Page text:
19 November 2013

Online park map could be ‘remedy’ for budget cuts

Online park map could be ‘remedy’ for budget cuts image

An online map of national urban green spaces could improve the quality of parks and support community involvement, a report has concluded.

Warning council budgetary pressures are likely to have a ‘major impact’ on the quality of metropolitan green spaces, think tank Policy Exchange has urged the Government to establish a freely available, web based hub of urban green areas in the UK.

parkCouncil spending on green spaces has fallen by almost 40% over the past three years in the North East.

Local authorities cuts to green space budgets have varied across the country, with spending reduced by almost 40% in the North East and 3.4% in the South East over the past three years - findings from the Park Land study suggest.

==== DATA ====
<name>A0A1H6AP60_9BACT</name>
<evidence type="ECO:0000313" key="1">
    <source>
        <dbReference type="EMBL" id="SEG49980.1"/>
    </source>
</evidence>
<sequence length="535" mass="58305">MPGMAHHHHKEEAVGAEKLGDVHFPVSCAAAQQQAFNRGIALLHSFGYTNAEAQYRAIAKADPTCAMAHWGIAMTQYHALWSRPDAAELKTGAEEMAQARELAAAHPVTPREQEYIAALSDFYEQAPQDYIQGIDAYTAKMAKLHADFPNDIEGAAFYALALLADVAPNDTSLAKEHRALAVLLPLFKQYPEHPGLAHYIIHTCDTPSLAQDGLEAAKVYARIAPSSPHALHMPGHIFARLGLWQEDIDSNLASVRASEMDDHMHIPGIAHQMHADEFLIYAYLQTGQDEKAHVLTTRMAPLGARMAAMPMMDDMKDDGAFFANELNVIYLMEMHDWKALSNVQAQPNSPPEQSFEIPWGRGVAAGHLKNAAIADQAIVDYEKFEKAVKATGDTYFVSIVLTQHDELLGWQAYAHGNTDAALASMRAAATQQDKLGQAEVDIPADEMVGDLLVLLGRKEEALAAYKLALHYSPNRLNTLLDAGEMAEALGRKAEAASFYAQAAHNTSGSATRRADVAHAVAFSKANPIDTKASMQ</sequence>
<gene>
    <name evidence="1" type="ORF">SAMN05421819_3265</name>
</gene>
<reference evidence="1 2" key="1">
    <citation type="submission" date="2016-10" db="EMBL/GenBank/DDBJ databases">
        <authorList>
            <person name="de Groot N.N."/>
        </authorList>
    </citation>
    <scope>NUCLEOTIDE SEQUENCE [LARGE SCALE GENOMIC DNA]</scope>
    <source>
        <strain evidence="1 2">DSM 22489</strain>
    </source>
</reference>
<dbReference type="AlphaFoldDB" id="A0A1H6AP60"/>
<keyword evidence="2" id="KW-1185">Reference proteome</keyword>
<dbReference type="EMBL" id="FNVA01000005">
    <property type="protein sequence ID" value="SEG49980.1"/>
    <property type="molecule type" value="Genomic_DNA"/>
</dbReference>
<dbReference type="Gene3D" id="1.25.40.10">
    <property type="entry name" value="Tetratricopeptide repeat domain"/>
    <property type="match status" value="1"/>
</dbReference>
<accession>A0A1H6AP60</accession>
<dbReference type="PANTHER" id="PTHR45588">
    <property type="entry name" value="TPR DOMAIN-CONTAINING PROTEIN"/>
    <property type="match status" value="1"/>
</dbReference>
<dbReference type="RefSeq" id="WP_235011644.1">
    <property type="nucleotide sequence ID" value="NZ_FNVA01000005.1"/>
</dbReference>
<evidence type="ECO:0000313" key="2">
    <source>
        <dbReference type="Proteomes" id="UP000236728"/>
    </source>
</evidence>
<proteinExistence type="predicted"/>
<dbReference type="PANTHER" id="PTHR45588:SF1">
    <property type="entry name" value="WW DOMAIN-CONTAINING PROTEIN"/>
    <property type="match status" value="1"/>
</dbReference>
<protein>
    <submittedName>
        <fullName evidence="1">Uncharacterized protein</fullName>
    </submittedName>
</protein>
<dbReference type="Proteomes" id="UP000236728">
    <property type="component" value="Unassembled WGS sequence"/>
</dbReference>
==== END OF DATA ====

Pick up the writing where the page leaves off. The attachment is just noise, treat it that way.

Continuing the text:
An online map of parks would allow the public to monitor the quality of local spaces and report disrepair, using crowd-sourced information from central government, councils, NGOs and communities.

A map would ensure city-dwellers had adequate access to suitable green spaces, could monitor spending of public money and support communication of innovative practices Policy Exchange said.

The think tank highlighted the success of Lewisham Council’s ‘Love Lewisham’ app, which has allowed residents to photograph and immediately report graffiti or fly-tipping waste.

‘Urban green space forms a critical part of urban life that, despite improvements in recent years, remains under-resourced and under-supported, particularly given current budget cuts,’ the report said.

‘The single most important step that can be taken to help remedy this is the provision of accurate and detailed urban green space data. Without this, efforts to improve urban green spaces and make cities more liveable will continue to be chaotic and poorly directed.’

Welcoming the call for an urban green space map, network co-ordinator at the federation of city farms and community gardens, Ian Egginton-Metters, said: ‘A common typology across the UK will help communities input their views on the quality of provision and access, and stimulate engagement.’

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